Grace to you!
When I was in kindergarten, a nun showed us a movie about the rich man and Lazarus. The movie depicted how uncaring the rich man was. Whenever the rich man crossed the entrance to his home, he would refuse to offer bread to the poor man (Lazarus) who sat begging for food.
I had a very bad impression of the rich man, believing he was heartless, too callous as not to help a poor, dying beggar. However, as I grew up, I started to read the bible myself and discovered that the movie exaggerated the rich man’s story. At face value, the rich man wasn’t really that mean; he behaved the same way many of us do today.
Look at the true story as it is presented in Scripture (Luke 16:19-31). Read it prayerfully. Lazarus never begged for bread. He only wished to have the scraps from the rich man’s table. No one gave him anything to eat. He only wished, he never asked. Pay attention to this distinction because, in my opinion, it is important. So, how is it that the rich man is found guilty of an offense he never committed? How is it the Lord depicted his action as those deserving of eternal punishment? Afterall, Lazarus never asked.
If one were to follow the law of the time during which the parable was told, the rich man did not commit any offense because Lazarus never made any request. Isn’t it a common expectation that when people don’t ask, they shouldn’t expect to receive? Lazarus never asked. One may say, as is usually the case nowadays: “He is neither my buddy nor my family, so who cares.” Often, many of us have this kind of attitude in response to situations that require our moral sensitivity and response.
Nonetheless, regarding praiseworthy morality, what is right and wrong is not measured only by what we have done, but also by what we have failed to do. At least, this is basic Catholic moral sense of responsibility. It isn’t simply about what evil we may have done. It is also about the good deeds we failed to do. The two go together. The latter is even more inspiring since it is more evidently connected with the law of charity. It is in this that the rich man got it wrong; completely wrong.
We have to understand that failure to do good may be the same as doing evil. Note that St. Augustine described evil as the absence of good (none being). Offenses against God and humanity aren’t only about actively committing sin or doing evil things, but also failing to do good. It is failing to be that moral light and existence which we are and should lead.
At the beginning of the celebration of the Eucharist, during the penitential rite, we Catholics recite the Confiteor (I Confess). We pray to be forgiven, for what we have done and what we have failed to do. All traditional Catholic prayers for repentance, including the Act of Contrition,contain the same element—what we have done wrong and what good we have failed to do.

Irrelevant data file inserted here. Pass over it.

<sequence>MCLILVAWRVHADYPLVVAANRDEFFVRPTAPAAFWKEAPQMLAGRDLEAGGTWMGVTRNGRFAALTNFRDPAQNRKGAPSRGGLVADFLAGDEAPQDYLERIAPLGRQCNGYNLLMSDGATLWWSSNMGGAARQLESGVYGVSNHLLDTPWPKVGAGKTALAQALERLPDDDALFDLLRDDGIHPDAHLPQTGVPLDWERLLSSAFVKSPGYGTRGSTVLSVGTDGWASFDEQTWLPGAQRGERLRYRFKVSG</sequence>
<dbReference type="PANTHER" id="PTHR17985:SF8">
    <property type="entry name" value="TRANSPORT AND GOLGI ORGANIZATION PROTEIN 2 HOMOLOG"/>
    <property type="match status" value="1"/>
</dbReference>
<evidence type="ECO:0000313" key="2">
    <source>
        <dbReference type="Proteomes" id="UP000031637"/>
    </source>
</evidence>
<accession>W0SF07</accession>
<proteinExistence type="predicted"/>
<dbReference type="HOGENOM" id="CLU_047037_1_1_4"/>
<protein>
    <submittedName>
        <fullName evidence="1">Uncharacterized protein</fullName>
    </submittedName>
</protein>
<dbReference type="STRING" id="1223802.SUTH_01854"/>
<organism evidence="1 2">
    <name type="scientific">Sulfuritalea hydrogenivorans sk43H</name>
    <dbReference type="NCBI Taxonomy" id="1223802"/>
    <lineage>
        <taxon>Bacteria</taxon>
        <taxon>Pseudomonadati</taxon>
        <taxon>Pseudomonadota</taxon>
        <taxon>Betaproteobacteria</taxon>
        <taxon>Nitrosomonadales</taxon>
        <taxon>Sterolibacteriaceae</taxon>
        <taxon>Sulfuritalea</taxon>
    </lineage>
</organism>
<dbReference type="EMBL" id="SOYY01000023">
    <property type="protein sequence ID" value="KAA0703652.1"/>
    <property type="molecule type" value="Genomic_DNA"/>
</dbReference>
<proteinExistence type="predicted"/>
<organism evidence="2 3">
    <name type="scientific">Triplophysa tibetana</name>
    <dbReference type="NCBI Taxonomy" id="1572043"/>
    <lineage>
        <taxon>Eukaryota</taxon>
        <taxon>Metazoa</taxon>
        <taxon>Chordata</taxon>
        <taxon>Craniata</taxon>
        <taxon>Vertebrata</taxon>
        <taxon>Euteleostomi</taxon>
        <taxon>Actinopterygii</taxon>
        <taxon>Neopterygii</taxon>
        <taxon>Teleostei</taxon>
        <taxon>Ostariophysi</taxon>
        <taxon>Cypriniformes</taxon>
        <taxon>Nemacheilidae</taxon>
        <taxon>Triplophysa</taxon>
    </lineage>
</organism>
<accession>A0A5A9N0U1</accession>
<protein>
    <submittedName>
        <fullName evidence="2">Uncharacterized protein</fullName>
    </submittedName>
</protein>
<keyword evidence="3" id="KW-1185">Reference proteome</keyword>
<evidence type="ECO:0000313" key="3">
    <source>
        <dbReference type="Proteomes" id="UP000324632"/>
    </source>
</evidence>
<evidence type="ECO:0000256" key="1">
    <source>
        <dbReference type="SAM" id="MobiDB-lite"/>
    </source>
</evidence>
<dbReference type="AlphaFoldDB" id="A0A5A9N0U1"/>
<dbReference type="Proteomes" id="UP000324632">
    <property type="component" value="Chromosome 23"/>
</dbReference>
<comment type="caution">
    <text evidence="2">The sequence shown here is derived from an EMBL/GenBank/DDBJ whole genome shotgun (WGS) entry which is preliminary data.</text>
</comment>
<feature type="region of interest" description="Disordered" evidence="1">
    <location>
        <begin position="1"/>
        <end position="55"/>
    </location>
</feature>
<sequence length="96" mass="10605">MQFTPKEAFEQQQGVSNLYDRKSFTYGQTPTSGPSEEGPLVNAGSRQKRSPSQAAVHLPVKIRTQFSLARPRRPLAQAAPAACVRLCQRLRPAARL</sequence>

The sin of the rich man was that he failed to notice that at the corner of his luxurious home (I suppose) and in contrast to his flamboyant garb, was a poor person who could have lived longer had he been given food and basic care. The sin of the rich man was negligence; or in moral theology, what is called sin of omission.
Negligence is, therefore, as serious an offense as the active commission of a sin. Doing just enough to get by is not right. Basic hospitality and generosity to the poor around us is a Christian duty, not simply an option. Christians are called to go the extra mile. Our practice of virtue goes the extra mile. Our spiritual life isn’t couched in simply avoiding evil or sin, as it is about doing what is good, honorable and virtuous.
As we go about our schedules this new week, let us also know that God expects us to be more conscious of the needy, and needy situations, around us. Also, it is important to be sensitive to a number of people who, though are dying of need, may not be courageous enough to ask. It is even worse when they ask, and we fail to help when we can.
May we, therefore, look around our homes, streets, places of work, schools, clubs, etc., to see if there is a Lazarus. That Lazarus may need some help from us. It’s wonderful, actually virtuous, if we notice and offer some help.
Remember, if good isn’t done, evil has a field day. Just like the practice of virtue is, invariably, the stifling of vices. Go for the good!
Praying for more grace of generosity. Amen.
God love you. God bless you.
Fr. Maurice Emelu
[26th Sunday C: Am 6:1, 4-7; 1 Tm 6:11-16; Lk 16: 19-31]
Author and Goal
Father Maurice Emelu PhD., provides a daily blog of reflections based on the Scriptural readings of the day from the Catholic liturgical calendar. The goal is to teach, inspire, encourage, and foster healing through the grace of God's word. They are written in a language that is appropriate for a general audience. You will find these reflections helpful for your spiritual growth, inspiration, and developing your thoughts. They may also be useful for ministers in preparing their sermons for liturgical celebrations.